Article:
The latest edition of ACWA’s developing practice journal (Issue 49), guest edited by Dr Wendy Foote (ACWA), is now available.
The issue begins with Judi Apte’s in-depth discussion of two key components of collaborative work (collective intelligence and cognitive flexibility) and the importance of leadership capabilities in promoting successful interprofessional collaboration. Judi then provides readers with a practical resource (a framework of reading strategies) and guidance on how it can assist practitioners in both planning and improving their collaborative efforts.
In the next article Jade Northcott and colleagues describe the development of a best practice model for practitioners wanting to offer email support to service users. The authors examine email correspondence sent by YoDAA (Youth Drug and Alcohol Advice) which resulted in unsolicited email responses. After identifying five emergent themes the authors propose a best practice email model. This is followed by a response from Siobhan Lawler (UNSW) in which she provides the reader with additional context.
Katrina Stratton, Stephan Lund and Denise Gray outline the role of social media (Facebook) in recruiting and supporting foster carers within Wanslea Family Services. The authors describe the adoption of Facebook at Wanslea, present findings from their survey of staff and carers, and conclude with an informal evaluation of the use of their Facebook page against five themes they previously identified in the literature. This is followed by a response from Liz Potten (ACWA) which provides the reader with detailed description of the successful use of social media by Fostering NSW.
In the next article Jacek and Ines Zuchowski focus on the views of practitioners who work with young refugees in the Townsville region. Examining data from Jacek’s exploratory qualitative study, they identify and discuss four key themes (emotional wellbeing, adapting to a new environment, schooling experience, and structural issues). This is followed by a response from Kathy Karatasas and Dor Akech Achiek (Settlement Services International) in which they comment on the needs of youth refugees and describe some of SSI’s specialist programs.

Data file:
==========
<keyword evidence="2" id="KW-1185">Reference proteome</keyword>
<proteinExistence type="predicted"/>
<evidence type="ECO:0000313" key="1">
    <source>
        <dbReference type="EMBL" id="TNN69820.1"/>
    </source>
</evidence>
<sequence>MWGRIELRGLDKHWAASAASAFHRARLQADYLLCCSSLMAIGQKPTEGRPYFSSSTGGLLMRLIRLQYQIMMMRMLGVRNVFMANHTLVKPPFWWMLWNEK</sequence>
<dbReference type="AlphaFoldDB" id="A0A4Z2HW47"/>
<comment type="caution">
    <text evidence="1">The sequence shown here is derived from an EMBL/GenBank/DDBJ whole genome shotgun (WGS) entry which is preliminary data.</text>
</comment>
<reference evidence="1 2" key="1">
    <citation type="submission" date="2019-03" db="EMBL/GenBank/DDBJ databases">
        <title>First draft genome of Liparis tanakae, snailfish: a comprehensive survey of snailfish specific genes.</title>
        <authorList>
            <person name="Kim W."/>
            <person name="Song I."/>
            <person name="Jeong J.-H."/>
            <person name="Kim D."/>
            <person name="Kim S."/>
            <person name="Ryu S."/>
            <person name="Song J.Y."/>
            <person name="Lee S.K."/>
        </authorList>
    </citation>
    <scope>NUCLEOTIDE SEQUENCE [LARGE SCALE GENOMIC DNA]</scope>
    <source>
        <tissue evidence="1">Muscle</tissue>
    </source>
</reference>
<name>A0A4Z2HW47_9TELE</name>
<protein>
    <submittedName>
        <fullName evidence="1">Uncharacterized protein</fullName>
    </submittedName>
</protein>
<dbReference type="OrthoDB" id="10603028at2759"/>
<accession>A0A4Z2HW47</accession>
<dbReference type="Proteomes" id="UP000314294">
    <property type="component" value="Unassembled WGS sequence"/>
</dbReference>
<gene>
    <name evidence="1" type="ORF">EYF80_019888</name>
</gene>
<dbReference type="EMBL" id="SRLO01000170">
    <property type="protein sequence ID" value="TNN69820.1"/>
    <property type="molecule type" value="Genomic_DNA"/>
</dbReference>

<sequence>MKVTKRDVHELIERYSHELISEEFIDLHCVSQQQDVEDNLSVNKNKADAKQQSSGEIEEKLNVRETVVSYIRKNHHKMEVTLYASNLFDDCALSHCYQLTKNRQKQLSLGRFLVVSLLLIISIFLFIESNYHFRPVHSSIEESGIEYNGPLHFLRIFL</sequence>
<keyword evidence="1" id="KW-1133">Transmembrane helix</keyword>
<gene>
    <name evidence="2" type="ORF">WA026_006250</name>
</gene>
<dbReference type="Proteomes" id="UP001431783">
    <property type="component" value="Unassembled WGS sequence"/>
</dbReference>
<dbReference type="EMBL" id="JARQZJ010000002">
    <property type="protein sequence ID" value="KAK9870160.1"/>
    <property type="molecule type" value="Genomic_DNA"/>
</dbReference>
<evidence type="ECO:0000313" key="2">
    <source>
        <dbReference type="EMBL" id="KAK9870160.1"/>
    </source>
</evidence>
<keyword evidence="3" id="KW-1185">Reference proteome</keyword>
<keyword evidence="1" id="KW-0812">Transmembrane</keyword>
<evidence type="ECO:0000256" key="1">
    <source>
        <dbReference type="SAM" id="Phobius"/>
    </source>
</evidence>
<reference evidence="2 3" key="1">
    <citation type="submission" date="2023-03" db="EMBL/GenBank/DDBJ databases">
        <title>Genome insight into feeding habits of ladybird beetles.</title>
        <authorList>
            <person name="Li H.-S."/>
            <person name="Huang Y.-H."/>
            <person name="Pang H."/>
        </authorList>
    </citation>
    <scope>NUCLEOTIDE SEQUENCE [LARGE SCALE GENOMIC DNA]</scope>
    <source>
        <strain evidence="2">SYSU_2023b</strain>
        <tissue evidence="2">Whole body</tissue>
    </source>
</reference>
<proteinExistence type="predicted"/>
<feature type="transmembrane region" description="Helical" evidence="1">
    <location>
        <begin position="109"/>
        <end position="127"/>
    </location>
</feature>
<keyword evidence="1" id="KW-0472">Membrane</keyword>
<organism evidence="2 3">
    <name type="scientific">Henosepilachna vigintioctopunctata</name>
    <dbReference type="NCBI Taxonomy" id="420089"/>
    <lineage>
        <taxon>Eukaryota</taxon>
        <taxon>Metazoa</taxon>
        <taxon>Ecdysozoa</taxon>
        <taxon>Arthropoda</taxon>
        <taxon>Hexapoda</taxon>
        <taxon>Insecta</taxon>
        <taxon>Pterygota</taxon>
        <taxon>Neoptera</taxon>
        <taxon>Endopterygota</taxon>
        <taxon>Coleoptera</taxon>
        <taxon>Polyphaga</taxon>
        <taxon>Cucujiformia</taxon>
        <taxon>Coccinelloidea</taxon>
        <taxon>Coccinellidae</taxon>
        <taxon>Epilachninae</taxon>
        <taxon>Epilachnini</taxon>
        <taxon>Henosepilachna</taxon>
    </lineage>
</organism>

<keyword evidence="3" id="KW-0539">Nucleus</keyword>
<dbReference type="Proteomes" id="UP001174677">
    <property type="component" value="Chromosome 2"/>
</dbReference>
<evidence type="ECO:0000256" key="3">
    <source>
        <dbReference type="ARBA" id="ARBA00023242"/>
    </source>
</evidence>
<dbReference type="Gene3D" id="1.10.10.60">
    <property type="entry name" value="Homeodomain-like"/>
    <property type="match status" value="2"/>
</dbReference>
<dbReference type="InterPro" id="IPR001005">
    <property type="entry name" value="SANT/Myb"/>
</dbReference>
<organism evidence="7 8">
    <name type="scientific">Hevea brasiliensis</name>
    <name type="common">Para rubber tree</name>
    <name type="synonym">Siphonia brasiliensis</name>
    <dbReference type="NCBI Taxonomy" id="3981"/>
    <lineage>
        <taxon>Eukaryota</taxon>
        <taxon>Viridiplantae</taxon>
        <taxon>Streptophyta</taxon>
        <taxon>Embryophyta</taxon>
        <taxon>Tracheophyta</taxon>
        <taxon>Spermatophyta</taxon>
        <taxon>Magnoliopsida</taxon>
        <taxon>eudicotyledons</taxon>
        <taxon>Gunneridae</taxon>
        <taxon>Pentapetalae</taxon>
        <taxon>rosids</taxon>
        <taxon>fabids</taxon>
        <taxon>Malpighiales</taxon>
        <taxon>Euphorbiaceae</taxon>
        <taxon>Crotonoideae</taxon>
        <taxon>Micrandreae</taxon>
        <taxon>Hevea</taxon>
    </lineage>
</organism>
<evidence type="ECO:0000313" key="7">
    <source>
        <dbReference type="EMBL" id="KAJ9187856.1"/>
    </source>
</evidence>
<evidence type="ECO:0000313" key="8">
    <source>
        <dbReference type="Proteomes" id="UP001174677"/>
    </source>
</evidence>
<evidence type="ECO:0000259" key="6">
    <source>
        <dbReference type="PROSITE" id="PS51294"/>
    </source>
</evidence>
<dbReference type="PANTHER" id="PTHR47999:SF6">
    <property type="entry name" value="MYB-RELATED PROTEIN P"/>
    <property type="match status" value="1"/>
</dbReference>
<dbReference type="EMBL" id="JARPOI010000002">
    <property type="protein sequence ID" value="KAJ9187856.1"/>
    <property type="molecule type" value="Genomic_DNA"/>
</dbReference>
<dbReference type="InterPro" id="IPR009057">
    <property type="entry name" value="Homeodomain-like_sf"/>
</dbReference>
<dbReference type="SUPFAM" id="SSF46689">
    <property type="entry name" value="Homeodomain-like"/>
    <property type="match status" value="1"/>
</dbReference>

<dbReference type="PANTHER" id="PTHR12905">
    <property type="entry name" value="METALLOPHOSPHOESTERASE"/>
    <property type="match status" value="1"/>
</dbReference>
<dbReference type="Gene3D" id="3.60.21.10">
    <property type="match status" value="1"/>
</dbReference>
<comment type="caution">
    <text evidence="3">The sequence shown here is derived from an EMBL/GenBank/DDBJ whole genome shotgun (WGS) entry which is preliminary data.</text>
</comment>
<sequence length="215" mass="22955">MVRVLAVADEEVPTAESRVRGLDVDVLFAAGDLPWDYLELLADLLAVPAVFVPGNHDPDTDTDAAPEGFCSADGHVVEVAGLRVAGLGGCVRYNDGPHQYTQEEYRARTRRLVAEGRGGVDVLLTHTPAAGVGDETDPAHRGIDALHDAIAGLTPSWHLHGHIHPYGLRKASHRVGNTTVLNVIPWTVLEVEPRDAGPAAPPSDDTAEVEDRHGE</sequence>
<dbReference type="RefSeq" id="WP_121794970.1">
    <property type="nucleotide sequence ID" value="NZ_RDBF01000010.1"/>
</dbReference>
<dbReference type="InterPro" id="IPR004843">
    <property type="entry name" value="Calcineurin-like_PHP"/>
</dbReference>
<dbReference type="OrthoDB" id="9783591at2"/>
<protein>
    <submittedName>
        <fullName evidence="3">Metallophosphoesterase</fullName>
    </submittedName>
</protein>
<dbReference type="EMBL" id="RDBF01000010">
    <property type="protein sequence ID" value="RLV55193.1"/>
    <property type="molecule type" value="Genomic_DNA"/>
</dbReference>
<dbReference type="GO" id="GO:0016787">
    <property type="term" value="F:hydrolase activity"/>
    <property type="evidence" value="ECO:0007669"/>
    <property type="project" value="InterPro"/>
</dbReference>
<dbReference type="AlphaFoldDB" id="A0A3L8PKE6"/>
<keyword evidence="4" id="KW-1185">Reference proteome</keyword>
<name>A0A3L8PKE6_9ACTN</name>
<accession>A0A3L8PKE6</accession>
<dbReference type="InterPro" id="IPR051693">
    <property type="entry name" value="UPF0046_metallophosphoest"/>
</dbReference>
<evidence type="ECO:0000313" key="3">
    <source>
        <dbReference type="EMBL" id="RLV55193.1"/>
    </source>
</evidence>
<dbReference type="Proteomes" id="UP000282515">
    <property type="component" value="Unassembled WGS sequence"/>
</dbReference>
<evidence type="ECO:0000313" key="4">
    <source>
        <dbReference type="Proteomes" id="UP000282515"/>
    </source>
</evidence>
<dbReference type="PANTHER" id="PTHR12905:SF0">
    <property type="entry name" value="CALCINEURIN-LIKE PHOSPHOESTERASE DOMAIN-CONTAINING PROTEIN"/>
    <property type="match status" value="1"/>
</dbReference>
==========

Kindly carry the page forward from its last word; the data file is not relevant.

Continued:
Examination of case closure, the last stage in the case management cycle, is provided by Carolyn Cousins. Noting that little has been written about case closure, Carolyn explores the importance of establishing goals and the various factors which should be considered when making decisions to close. Importantly, she also suggests practical strategies for more reflective closure practices.
The final feature of Issue 49 is From Discourse to Action – a new feature consisting of short reflective pieces from social work students Bree Mountain and Natalie Femia.
The issue concludes with two reviews (one from Debra Vido, the other from Robert Urquhart) of the Howard Bath and John Seita book The Three Pillars of Transforming Care: Trauma and Resilience in the Other 23 Hours.
Issue 49 of developing practice is available for purchase in both digital and hardcopy format. To access the whole issue or individual articles online visit INFORMIT. If you would prefer to purchase the journal in hardcopy please email: email@example.com
The next issue of developing practice is in the pipeline and will be published in the next few months. We’ll keep you posted on its release.